The Supreme Court also said:"If a State adopts the policy of imposing heavier punishment for repeated offending, there is manifest propriety in guarding against the escape from this penalty of those whose previous conviction was not suitably made known to the court at the time of their trial. Otherwise, criminals who change their place of operation and successfully conceal their identity would be punished simply as first offenders, although on entering prison they would immediately be recognized as former convicts. It is to prevent such a frustration of its policy that provision is made for alternative methods; either by alleging the fact of prior conviction in the indictment and showing it upon the trial, or by a subsequent proceeding in which the identity of the prisoner may be ascertained and he may be sentenced to the full punishment fixed by law. ..." [Emphasis added]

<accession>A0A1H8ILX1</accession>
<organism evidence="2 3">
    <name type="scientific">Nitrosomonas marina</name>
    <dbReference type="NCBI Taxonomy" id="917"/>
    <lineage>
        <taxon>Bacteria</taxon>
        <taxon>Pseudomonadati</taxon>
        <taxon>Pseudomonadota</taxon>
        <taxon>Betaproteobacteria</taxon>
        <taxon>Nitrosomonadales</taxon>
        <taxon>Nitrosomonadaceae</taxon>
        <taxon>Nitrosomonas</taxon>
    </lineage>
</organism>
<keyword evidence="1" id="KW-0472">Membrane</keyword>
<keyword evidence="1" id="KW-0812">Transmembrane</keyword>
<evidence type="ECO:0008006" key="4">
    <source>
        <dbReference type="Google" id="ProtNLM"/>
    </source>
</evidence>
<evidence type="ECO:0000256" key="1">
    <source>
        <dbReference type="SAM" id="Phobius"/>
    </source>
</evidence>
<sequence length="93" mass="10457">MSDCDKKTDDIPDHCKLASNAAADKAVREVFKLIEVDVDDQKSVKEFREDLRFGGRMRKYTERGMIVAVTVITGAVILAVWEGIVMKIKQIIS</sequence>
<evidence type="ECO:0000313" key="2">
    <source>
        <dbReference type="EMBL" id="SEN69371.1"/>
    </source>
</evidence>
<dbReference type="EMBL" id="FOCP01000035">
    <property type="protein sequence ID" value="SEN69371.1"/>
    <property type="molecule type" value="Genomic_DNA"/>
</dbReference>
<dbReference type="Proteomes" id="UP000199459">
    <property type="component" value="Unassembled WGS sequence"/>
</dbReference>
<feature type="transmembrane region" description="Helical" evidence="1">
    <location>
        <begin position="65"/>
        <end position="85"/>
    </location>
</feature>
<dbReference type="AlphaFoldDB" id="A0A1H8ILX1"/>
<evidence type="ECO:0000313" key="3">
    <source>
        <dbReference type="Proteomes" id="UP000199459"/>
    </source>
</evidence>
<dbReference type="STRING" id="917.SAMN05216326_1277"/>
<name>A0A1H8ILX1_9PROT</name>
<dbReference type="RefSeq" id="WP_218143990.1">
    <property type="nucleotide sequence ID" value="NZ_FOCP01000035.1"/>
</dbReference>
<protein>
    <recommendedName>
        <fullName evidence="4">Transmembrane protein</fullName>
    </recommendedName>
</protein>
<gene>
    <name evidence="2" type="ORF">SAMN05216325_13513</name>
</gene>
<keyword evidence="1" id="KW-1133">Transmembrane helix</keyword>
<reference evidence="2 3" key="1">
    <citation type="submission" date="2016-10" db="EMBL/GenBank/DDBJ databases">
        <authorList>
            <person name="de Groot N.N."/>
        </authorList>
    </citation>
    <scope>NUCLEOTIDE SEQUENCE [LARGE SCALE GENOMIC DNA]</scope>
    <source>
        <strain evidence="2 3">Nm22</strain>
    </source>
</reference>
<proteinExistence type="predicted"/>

The Supreme Court of New Mexico in Lott v. Cox, 76 N.M. 76, 412 P.2d 249 (1966), a similar case, stated:"The jury's determination that Walter Lott had been convicted of four prior felonies required a life sentence in Cause No. 5047. Sec. 41-16-3, N.M.S.A. 1953 (repealed by Ch. 303, Laws 1963, and reenacted as §§ 40A-29-5 through 40A-29-8, N.M.S.A. 1953). The order of vacation of the previous sentence amounts only to a formal recognition of the fact that the previous sentence has been supplanted by the only sentence which the law recognizes. ... "The sentence of the court in the felony case (No. 5047) was incomplete, until the resentence in April, 1965, in that the previous sentence was not vacated and the mandatory statutory increased punishment imposed as required by law. However, we see no reason, constitutional *304 or otherwise, why the court which imposed sentence may not correct what it did wrongly by vacating the sentence for breaking and entering and imposing the mandatory sentence in place of the one vacated, as was done on April 28, 1965." [Emphasis added]